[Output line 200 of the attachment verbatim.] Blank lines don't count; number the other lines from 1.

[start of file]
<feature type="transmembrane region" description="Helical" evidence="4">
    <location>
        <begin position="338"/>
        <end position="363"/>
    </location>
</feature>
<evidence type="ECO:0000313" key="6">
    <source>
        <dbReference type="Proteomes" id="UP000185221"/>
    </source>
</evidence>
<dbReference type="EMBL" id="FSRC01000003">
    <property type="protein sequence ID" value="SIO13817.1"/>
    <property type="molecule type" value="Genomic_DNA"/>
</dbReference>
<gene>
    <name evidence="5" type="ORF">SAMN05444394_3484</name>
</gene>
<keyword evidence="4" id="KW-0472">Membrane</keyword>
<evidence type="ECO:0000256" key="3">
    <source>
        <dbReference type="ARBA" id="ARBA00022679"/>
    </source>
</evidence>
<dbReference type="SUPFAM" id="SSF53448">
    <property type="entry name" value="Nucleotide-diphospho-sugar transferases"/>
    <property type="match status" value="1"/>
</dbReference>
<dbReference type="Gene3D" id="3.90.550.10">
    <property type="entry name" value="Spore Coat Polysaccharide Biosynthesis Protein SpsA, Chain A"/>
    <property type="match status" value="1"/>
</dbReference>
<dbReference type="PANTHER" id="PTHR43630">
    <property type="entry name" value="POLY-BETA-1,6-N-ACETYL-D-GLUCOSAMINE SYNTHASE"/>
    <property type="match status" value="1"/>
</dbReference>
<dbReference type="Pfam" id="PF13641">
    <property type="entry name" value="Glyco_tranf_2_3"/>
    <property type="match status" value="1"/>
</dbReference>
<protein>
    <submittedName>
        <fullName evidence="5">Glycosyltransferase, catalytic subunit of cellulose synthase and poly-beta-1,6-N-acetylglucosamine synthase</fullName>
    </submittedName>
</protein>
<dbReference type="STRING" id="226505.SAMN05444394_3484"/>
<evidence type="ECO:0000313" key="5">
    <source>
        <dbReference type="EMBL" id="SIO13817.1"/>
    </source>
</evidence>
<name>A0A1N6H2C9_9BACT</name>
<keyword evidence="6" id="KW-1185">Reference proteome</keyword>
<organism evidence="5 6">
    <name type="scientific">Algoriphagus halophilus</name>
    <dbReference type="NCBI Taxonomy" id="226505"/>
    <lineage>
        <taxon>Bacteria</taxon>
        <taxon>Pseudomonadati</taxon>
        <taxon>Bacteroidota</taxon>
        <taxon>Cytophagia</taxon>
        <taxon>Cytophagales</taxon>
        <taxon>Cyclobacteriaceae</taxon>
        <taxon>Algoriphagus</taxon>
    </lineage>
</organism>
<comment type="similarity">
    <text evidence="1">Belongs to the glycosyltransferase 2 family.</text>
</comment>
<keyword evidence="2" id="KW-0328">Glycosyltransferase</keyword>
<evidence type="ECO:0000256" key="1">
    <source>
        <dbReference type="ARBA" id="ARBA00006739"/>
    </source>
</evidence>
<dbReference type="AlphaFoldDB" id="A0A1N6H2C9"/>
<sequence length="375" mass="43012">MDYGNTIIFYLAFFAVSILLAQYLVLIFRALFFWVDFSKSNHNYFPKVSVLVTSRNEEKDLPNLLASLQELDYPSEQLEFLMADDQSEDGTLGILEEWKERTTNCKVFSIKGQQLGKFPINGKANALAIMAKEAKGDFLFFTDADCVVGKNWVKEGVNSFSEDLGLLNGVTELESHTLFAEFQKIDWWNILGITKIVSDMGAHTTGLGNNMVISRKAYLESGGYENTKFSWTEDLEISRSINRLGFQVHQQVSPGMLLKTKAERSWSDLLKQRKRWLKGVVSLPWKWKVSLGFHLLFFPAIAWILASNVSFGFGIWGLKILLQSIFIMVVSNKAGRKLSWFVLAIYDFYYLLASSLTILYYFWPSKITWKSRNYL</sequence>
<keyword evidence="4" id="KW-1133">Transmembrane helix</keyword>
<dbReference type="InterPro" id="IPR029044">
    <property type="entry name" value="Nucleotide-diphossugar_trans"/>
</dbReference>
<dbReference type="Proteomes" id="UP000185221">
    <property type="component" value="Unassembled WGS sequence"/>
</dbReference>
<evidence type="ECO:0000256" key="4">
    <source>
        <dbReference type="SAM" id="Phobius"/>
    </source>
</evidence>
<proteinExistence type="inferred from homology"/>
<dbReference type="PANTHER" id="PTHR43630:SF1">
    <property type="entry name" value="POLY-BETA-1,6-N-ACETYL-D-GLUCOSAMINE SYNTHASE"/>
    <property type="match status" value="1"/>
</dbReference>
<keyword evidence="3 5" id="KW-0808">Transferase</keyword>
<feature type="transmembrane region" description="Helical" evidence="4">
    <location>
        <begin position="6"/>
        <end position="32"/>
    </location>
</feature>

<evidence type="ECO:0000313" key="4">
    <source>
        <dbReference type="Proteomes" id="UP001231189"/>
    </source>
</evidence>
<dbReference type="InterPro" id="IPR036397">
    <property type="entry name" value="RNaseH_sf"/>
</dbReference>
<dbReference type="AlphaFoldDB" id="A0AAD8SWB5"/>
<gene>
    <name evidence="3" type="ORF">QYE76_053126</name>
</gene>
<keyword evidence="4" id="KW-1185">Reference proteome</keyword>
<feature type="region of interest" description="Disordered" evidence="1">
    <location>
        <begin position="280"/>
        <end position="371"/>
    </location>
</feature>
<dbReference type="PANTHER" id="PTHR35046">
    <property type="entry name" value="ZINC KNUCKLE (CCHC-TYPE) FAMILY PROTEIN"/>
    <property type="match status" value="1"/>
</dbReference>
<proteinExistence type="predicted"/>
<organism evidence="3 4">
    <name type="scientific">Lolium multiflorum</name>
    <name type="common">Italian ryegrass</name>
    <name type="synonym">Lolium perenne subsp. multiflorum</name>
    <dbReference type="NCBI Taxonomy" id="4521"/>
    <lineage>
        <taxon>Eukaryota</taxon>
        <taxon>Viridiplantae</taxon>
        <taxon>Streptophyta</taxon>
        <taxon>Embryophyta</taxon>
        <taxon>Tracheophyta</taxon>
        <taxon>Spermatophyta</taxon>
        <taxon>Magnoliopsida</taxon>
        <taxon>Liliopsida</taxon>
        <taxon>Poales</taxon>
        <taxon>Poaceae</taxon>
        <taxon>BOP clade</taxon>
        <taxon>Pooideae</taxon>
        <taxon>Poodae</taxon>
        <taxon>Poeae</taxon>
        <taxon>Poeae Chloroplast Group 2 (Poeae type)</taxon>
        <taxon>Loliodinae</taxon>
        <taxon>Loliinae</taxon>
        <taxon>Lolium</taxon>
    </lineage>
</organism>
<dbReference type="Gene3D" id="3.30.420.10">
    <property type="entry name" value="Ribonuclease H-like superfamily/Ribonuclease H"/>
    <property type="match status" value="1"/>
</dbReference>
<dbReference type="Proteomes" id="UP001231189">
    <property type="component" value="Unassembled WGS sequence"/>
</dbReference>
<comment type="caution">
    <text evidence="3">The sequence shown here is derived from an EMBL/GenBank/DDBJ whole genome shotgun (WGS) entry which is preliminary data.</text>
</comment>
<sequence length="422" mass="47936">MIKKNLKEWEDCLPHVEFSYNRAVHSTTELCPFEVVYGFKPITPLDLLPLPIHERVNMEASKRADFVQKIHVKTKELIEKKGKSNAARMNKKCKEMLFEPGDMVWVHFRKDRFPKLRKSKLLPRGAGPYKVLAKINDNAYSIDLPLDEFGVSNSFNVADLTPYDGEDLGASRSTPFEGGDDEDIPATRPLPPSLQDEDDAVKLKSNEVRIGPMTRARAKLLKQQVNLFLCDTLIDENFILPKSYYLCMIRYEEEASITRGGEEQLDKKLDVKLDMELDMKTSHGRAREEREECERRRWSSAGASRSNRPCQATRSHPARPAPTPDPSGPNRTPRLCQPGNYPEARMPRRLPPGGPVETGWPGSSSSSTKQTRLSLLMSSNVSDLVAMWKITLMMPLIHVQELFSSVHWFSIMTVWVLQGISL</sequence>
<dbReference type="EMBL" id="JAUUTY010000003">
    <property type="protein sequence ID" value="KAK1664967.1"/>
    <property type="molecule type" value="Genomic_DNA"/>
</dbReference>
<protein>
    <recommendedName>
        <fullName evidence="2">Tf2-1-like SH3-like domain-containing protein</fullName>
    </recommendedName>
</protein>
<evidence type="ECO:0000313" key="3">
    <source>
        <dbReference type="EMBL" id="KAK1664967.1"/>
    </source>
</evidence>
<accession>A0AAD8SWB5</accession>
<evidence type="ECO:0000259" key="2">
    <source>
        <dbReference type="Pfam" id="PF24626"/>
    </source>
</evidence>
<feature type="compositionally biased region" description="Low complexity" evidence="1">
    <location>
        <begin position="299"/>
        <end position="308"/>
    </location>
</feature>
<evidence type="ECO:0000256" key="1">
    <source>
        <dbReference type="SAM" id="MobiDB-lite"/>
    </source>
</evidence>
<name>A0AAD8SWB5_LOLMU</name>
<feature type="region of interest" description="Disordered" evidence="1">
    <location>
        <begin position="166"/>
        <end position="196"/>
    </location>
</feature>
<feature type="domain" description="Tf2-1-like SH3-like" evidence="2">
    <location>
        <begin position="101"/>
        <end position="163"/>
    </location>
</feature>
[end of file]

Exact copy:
</feature>